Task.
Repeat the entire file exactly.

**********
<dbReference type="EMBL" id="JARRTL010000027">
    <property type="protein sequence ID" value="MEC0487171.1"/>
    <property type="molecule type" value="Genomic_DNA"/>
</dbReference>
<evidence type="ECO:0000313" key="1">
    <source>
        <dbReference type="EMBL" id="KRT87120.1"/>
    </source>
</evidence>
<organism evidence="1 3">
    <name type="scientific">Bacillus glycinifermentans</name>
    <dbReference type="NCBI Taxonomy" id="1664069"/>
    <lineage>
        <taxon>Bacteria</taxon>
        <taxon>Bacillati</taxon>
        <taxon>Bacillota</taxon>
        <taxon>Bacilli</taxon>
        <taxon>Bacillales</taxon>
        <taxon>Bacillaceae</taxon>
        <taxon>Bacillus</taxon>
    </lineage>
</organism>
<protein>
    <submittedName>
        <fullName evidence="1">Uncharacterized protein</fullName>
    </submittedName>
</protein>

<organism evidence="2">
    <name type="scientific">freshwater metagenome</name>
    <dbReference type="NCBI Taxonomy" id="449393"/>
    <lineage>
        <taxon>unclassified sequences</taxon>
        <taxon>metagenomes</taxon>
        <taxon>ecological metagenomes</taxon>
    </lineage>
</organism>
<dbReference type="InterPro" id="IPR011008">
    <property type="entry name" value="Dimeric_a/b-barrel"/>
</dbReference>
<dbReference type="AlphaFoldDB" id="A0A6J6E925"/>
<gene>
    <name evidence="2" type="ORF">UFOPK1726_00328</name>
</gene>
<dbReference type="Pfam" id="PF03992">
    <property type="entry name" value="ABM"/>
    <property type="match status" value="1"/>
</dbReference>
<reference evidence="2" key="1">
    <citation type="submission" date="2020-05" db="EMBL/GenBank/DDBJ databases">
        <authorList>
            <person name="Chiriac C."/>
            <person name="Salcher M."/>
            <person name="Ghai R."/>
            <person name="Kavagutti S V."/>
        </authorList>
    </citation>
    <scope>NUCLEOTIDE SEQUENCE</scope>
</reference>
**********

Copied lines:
<dbReference type="EMBL" id="JARRTL010000027">
    <property type="protein sequence ID" value="MEC0487171.1"/>
    <property type="molecule type" value="Genomic_DNA"/>
</dbReference>
<evidence type="ECO:0000313" key="1">
    <source>
        <dbReference type="EMBL" id="KRT87120.1"/>
    </source>
</evidence>
<organism evidence="1 3">
    <name type="scientific">Bacillus glycinifermentans</name>
    <dbReference type="NCBI Taxonomy" id="1664069"/>
    <lineage>
        <taxon>Bacteria</taxon>
        <taxon>Bacillati</taxon>
        <taxon>Bacillota</taxon>
        <taxon>Bacilli</taxon>
        <taxon>Bacillales</taxon>
        <taxon>Bacillaceae</taxon>
        <taxon>Bacillus</taxon>
    </lineage>
</organism>
<protein>
    <submittedName>
        <fullName evidence="1">Uncharacterized protein</fullName>
    </submittedName>
</protein>

<organism evidence="2">
    <name type="scientific">freshwater metagenome</name>
    <dbReference type="NCBI Taxonomy" id="449393"/>
    <lineage>
        <taxon>unclassified sequences</taxon>
        <taxon>metagenomes</taxon>
        <taxon>ecological metagenomes</taxon>
    </lineage>
</organism>
<dbReference type="InterPro" id="IPR011008">
    <property type="entry name" value="Dimeric_a/b-barrel"/>
</dbReference>
<dbReference type="AlphaFoldDB" id="A0A6J6E925"/>
<gene>
    <name evidence="2" type="ORF">UFOPK1726_00328</name>
</gene>
<dbReference type="Pfam" id="PF03992">
    <property type="entry name" value="ABM"/>
    <property type="match status" value="1"/>
</dbReference>
<reference evidence="2" key="1">
    <citation type="submission" date="2020-05" db="EMBL/GenBank/DDBJ databases">
        <authorList>
            <person name="Chiriac C."/>
            <person name="Salcher M."/>
            <person name="Ghai R."/>
            <person name="Kavagutti S V."/>
        </authorList>
    </citation>
    <scope>NUCLEOTIDE SEQUENCE</scope>
</reference>